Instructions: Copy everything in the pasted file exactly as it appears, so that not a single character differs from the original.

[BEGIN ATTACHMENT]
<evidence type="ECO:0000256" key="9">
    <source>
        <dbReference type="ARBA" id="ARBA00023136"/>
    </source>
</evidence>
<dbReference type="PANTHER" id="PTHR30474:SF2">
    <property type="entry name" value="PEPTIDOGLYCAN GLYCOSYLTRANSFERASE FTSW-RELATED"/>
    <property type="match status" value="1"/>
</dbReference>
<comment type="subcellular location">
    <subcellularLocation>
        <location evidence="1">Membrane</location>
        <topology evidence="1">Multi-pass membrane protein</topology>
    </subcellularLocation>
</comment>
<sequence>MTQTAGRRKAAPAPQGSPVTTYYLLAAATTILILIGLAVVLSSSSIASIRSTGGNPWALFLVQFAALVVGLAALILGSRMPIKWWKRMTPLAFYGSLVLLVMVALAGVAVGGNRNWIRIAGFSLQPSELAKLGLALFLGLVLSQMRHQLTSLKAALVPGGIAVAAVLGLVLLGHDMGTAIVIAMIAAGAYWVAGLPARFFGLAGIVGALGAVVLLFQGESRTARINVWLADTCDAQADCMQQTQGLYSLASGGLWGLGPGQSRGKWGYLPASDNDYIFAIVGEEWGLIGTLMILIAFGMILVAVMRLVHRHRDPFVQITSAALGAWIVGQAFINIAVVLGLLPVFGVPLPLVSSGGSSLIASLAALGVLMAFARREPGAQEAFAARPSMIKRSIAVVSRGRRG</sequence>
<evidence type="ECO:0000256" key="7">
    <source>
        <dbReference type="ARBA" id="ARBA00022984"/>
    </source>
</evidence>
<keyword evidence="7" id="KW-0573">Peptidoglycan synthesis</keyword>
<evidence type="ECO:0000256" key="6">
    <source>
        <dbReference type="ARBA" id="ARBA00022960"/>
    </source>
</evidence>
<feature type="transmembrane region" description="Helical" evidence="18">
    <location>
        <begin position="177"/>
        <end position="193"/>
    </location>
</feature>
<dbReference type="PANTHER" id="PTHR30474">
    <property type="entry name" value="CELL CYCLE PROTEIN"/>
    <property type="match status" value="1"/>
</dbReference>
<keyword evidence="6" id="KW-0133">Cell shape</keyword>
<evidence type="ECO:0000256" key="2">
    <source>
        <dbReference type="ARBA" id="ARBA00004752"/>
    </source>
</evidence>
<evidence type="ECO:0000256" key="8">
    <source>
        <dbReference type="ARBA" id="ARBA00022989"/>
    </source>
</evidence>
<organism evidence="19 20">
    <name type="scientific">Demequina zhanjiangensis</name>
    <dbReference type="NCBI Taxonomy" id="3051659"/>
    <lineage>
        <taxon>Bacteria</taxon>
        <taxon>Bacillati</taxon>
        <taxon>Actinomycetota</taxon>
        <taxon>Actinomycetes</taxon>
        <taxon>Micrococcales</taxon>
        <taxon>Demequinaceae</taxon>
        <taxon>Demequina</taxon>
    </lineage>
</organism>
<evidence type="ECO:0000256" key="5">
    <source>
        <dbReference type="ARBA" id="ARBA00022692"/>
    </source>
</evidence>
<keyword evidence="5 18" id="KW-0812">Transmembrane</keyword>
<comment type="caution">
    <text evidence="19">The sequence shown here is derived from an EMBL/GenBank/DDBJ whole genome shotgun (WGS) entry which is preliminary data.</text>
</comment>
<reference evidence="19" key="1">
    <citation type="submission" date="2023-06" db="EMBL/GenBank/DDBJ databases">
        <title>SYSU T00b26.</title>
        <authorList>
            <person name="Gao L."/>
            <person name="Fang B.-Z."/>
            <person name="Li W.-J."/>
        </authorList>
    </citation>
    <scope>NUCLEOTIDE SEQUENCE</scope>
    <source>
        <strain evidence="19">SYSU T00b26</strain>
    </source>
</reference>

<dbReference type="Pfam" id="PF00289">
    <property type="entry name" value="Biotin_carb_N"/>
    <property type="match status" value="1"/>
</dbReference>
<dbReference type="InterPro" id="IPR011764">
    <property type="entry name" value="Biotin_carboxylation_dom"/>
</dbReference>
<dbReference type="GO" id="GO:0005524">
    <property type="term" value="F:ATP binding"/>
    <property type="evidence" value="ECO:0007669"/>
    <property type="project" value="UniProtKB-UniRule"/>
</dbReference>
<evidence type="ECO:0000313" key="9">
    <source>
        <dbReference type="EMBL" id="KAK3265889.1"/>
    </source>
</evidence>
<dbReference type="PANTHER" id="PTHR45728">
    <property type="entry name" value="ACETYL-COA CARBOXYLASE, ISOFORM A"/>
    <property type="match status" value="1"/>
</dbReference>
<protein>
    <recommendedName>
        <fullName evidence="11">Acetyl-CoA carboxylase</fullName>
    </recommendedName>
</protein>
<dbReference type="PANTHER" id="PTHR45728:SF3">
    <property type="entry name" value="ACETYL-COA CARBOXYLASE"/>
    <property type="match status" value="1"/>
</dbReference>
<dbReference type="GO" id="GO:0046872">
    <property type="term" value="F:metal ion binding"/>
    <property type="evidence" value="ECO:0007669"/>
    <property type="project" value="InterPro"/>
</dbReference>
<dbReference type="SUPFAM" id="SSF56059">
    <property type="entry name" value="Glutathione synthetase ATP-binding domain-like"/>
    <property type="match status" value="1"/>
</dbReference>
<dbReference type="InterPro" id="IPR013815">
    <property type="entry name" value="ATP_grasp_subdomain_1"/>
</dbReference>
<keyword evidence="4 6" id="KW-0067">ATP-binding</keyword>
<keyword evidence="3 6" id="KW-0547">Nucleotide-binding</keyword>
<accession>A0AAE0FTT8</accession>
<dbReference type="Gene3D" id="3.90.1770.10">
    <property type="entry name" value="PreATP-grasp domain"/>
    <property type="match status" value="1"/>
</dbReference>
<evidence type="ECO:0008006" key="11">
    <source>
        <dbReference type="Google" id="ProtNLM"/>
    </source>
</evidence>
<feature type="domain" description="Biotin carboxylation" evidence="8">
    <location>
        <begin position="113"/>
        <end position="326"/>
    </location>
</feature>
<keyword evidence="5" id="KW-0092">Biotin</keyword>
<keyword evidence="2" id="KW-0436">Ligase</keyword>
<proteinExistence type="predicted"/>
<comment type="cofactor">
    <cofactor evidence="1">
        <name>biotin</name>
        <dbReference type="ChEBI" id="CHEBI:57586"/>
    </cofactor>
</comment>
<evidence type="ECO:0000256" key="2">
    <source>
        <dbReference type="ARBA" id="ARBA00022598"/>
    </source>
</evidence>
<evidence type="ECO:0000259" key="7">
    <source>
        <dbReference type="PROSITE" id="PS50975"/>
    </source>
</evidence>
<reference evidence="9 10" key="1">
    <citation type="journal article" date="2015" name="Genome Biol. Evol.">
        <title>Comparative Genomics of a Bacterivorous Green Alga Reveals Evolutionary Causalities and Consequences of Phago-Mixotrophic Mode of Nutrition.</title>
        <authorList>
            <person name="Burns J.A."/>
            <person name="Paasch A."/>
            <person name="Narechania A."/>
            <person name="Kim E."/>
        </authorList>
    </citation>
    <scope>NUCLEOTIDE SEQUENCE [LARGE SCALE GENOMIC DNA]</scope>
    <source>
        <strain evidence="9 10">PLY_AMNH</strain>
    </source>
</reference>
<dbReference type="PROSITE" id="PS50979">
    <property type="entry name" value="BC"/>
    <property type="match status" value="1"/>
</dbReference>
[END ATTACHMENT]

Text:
<evidence type="ECO:0000256" key="9">
    <source>
        <dbReference type="ARBA" id="ARBA00023136"/>
    </source>
</evidence>
<dbReference type="PANTHER" id="PTHR30474:SF2">
    <property type="entry name" value="PEPTIDOGLYCAN GLYCOSYLTRANSFERASE FTSW-RELATED"/>
    <property type="match status" value="1"/>
</dbReference>
<comment type="subcellular location">
    <subcellularLocation>
        <location evidence="1">Membrane</location>
        <topology evidence="1">Multi-pass membrane protein</topology>
    </subcellularLocation>
</comment>
<sequence>MTQTAGRRKAAPAPQGSPVTTYYLLAAATTILILIGLAVVLSSSSIASIRSTGGNPWALFLVQFAALVVGLAALILGSRMPIKWWKRMTPLAFYGSLVLLVMVALAGVAVGGNRNWIRIAGFSLQPSELAKLGLALFLGLVLSQMRHQLTSLKAALVPGGIAVAAVLGLVLLGHDMGTAIVIAMIAAGAYWVAGLPARFFGLAGIVGALGAVVLLFQGESRTARINVWLADTCDAQADCMQQTQGLYSLASGGLWGLGPGQSRGKWGYLPASDNDYIFAIVGEEWGLIGTLMILIAFGMILVAVMRLVHRHRDPFVQITSAALGAWIVGQAFINIAVVLGLLPVFGVPLPLVSSGGSSLIASLAALGVLMAFARREPGAQEAFAARPSMIKRSIAVVSRGRRG</sequence>
<evidence type="ECO:0000256" key="7">
    <source>
        <dbReference type="ARBA" id="ARBA00022984"/>
    </source>
</evidence>
<keyword evidence="7" id="KW-0573">Peptidoglycan synthesis</keyword>
<evidence type="ECO:0000256" key="6">
    <source>
        <dbReference type="ARBA" id="ARBA00022960"/>
    </source>
</evidence>
<feature type="transmembrane region" description="Helical" evidence="18">
    <location>
        <begin position="177"/>
        <end position="193"/>
    </location>
</feature>
<dbReference type="PANTHER" id="PTHR30474">
    <property type="entry name" value="CELL CYCLE PROTEIN"/>
    <property type="match status" value="1"/>
</dbReference>
<keyword evidence="6" id="KW-0133">Cell shape</keyword>
<evidence type="ECO:0000256" key="2">
    <source>
        <dbReference type="ARBA" id="ARBA00004752"/>
    </source>
</evidence>
<evidence type="ECO:0000256" key="8">
    <source>
        <dbReference type="ARBA" id="ARBA00022989"/>
    </source>
</evidence>
<organism evidence="19 20">
    <name type="scientific">Demequina zhanjiangensis</name>
    <dbReference type="NCBI Taxonomy" id="3051659"/>
    <lineage>
        <taxon>Bacteria</taxon>
        <taxon>Bacillati</taxon>
        <taxon>Actinomycetota</taxon>
        <taxon>Actinomycetes</taxon>
        <taxon>Micrococcales</taxon>
        <taxon>Demequinaceae</taxon>
        <taxon>Demequina</taxon>
    </lineage>
</organism>
<evidence type="ECO:0000256" key="5">
    <source>
        <dbReference type="ARBA" id="ARBA00022692"/>
    </source>
</evidence>
<keyword evidence="5 18" id="KW-0812">Transmembrane</keyword>
<comment type="caution">
    <text evidence="19">The sequence shown here is derived from an EMBL/GenBank/DDBJ whole genome shotgun (WGS) entry which is preliminary data.</text>
</comment>
<reference evidence="19" key="1">
    <citation type="submission" date="2023-06" db="EMBL/GenBank/DDBJ databases">
        <title>SYSU T00b26.</title>
        <authorList>
            <person name="Gao L."/>
            <person name="Fang B.-Z."/>
            <person name="Li W.-J."/>
        </authorList>
    </citation>
    <scope>NUCLEOTIDE SEQUENCE</scope>
    <source>
        <strain evidence="19">SYSU T00b26</strain>
    </source>
</reference>

<dbReference type="Pfam" id="PF00289">
    <property type="entry name" value="Biotin_carb_N"/>
    <property type="match status" value="1"/>
</dbReference>
<dbReference type="InterPro" id="IPR011764">
    <property type="entry name" value="Biotin_carboxylation_dom"/>
</dbReference>
<dbReference type="GO" id="GO:0005524">
    <property type="term" value="F:ATP binding"/>
    <property type="evidence" value="ECO:0007669"/>
    <property type="project" value="UniProtKB-UniRule"/>
</dbReference>
<evidence type="ECO:0000313" key="9">
    <source>
        <dbReference type="EMBL" id="KAK3265889.1"/>
    </source>
</evidence>
<dbReference type="PANTHER" id="PTHR45728">
    <property type="entry name" value="ACETYL-COA CARBOXYLASE, ISOFORM A"/>
    <property type="match status" value="1"/>
</dbReference>
<protein>
    <recommendedName>
        <fullName evidence="11">Acetyl-CoA carboxylase</fullName>
    </recommendedName>
</protein>
<dbReference type="PANTHER" id="PTHR45728:SF3">
    <property type="entry name" value="ACETYL-COA CARBOXYLASE"/>
    <property type="match status" value="1"/>
</dbReference>
<dbReference type="GO" id="GO:0046872">
    <property type="term" value="F:metal ion binding"/>
    <property type="evidence" value="ECO:0007669"/>
    <property type="project" value="InterPro"/>
</dbReference>
<dbReference type="SUPFAM" id="SSF56059">
    <property type="entry name" value="Glutathione synthetase ATP-binding domain-like"/>
    <property type="match status" value="1"/>
</dbReference>
<dbReference type="InterPro" id="IPR013815">
    <property type="entry name" value="ATP_grasp_subdomain_1"/>
</dbReference>
<keyword evidence="4 6" id="KW-0067">ATP-binding</keyword>
<keyword evidence="3 6" id="KW-0547">Nucleotide-binding</keyword>
<accession>A0AAE0FTT8</accession>
<dbReference type="Gene3D" id="3.90.1770.10">
    <property type="entry name" value="PreATP-grasp domain"/>
    <property type="match status" value="1"/>
</dbReference>
<evidence type="ECO:0008006" key="11">
    <source>
        <dbReference type="Google" id="ProtNLM"/>
    </source>
</evidence>
<feature type="domain" description="Biotin carboxylation" evidence="8">
    <location>
        <begin position="113"/>
        <end position="326"/>
    </location>
</feature>
<keyword evidence="5" id="KW-0092">Biotin</keyword>
<keyword evidence="2" id="KW-0436">Ligase</keyword>
<proteinExistence type="predicted"/>
<comment type="cofactor">
    <cofactor evidence="1">
        <name>biotin</name>
        <dbReference type="ChEBI" id="CHEBI:57586"/>
    </cofactor>
</comment>
<evidence type="ECO:0000256" key="2">
    <source>
        <dbReference type="ARBA" id="ARBA00022598"/>
    </source>
</evidence>
<evidence type="ECO:0000259" key="7">
    <source>
        <dbReference type="PROSITE" id="PS50975"/>
    </source>
</evidence>
<reference evidence="9 10" key="1">
    <citation type="journal article" date="2015" name="Genome Biol. Evol.">
        <title>Comparative Genomics of a Bacterivorous Green Alga Reveals Evolutionary Causalities and Consequences of Phago-Mixotrophic Mode of Nutrition.</title>
        <authorList>
            <person name="Burns J.A."/>
            <person name="Paasch A."/>
            <person name="Narechania A."/>
            <person name="Kim E."/>
        </authorList>
    </citation>
    <scope>NUCLEOTIDE SEQUENCE [LARGE SCALE GENOMIC DNA]</scope>
    <source>
        <strain evidence="9 10">PLY_AMNH</strain>
    </source>
</reference>
<dbReference type="PROSITE" id="PS50979">
    <property type="entry name" value="BC"/>
    <property type="match status" value="1"/>
</dbReference>